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Repayment of First Time Homebuyer's Credit


jasdlm
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Clients bought the home in 2010. 2 years later, he got a better job and they moved 2000 miles away. They tried to sell the house (for much less than they bought it because the market crashed) and were unsuccessful. Eventually, they rented it so they could keep up with the payments and avoid foreclosure, as they have housing costs here (where new jobs are).

I can't figure any way around paying back the full $8,000, but it just seems unfair that if they could have successfully sold it (at a loss), they would have avoided the payback as a result of the substantial loss. (Yes, I get that they don't have the loss and still have the asset - they would rather have the loss - it is certainly not renting at a profit.)

I just wanted to make sure there wasn't anything I wasn't thinking about i.e. softening the blow of the $8,500 repayment.

Thanks.

d

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If they converted it to rental, they owe the entire amount back.

It was FREE to begin with, with only a few requirements. It was not "fair" that they received it in the first place. They owe the "windfall" back because they did not fulfill the simple requirements.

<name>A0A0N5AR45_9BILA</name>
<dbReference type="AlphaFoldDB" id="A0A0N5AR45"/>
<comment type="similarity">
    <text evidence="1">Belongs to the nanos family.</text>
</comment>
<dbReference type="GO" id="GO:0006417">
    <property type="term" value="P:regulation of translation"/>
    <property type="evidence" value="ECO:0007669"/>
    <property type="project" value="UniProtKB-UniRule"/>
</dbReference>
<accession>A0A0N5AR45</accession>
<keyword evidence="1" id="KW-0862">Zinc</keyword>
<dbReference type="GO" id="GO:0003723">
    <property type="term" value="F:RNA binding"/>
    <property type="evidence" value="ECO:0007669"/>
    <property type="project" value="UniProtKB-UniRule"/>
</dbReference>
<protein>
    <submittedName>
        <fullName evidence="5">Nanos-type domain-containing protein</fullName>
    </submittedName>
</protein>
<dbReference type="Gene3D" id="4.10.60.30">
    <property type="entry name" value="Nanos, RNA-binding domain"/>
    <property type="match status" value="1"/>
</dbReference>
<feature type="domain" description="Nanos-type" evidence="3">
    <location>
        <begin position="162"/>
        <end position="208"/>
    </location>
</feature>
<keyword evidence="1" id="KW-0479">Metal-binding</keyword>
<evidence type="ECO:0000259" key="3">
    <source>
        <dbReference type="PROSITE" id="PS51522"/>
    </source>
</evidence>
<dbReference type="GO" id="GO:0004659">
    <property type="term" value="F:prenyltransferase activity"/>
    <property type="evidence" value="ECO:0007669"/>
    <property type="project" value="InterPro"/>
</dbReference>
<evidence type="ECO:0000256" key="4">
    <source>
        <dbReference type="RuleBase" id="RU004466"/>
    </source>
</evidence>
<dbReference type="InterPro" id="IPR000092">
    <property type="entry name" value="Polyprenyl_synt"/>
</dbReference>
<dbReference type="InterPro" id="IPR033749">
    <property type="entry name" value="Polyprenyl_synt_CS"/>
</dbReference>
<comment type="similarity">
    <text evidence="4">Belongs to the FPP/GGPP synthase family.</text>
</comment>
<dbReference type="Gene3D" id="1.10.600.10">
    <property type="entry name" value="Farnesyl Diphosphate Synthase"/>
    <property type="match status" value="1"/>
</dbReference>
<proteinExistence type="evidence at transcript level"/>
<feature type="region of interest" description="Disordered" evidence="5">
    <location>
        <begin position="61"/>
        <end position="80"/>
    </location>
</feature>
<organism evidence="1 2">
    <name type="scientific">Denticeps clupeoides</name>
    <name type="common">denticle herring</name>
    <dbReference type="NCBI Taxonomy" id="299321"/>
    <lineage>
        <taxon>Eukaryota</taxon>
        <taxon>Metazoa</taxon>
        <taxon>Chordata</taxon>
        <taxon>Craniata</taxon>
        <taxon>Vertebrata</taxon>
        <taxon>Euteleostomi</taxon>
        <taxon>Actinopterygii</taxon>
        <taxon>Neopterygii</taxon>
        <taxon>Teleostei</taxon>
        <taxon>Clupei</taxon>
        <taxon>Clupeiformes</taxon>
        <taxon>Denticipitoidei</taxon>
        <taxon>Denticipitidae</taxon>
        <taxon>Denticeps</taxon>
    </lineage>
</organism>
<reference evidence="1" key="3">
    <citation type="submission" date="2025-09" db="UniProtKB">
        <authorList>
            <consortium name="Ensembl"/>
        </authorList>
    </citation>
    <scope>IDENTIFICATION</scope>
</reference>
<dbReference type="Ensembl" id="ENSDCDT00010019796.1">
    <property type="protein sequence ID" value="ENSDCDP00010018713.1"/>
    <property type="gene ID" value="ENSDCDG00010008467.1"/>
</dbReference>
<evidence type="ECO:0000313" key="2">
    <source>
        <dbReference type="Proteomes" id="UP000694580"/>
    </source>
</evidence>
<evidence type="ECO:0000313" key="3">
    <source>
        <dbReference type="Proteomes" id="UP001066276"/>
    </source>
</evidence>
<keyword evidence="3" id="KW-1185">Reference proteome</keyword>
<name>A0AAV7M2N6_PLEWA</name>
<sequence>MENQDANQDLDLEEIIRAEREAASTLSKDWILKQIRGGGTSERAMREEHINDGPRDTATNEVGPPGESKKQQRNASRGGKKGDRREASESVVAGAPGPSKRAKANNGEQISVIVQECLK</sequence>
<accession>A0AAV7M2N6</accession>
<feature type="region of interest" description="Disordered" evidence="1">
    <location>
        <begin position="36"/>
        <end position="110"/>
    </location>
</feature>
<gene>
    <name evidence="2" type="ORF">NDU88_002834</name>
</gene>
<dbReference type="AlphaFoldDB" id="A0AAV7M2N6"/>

Not a situation I have any sympathy for. Sounds like they bought an overpriced property and the FTHB credit was part of what convinced them to do it.

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I had a very similar situation earlier in the season with a potential client. They rented the property to someone a month and a half before the holding period had expired. Looks like that first rent check cost them $8,000. I explained everything to them and they decided to just "do it themselves". Well of course I believe them - you needed to ask?.

Wonder how many preparers they had contacted before me, or if they've now figured out what not to tell the next one.

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>>Eventually, they rented it<<

I would take a close look at dates and other details. The credit uses the same definition of "principal residence" as Section 121, which is no real definition at all. Under Section 121, renting while you are trying to sell is not "unqualified use." I believe when there are two homes the principal one is where they spent the most time during the tax year. You might not have to stretch those definitions much to reach 36 months.

It might not hold up on audit, but it might not need to and anyway Circular 230 doesn't let you consider that . So you only have to convince one out of three of us (although I've noticed a lack of sympathy in the forum lately). Even paying it back isn't so bad--it just means they got a two or three year loan at zero interest.

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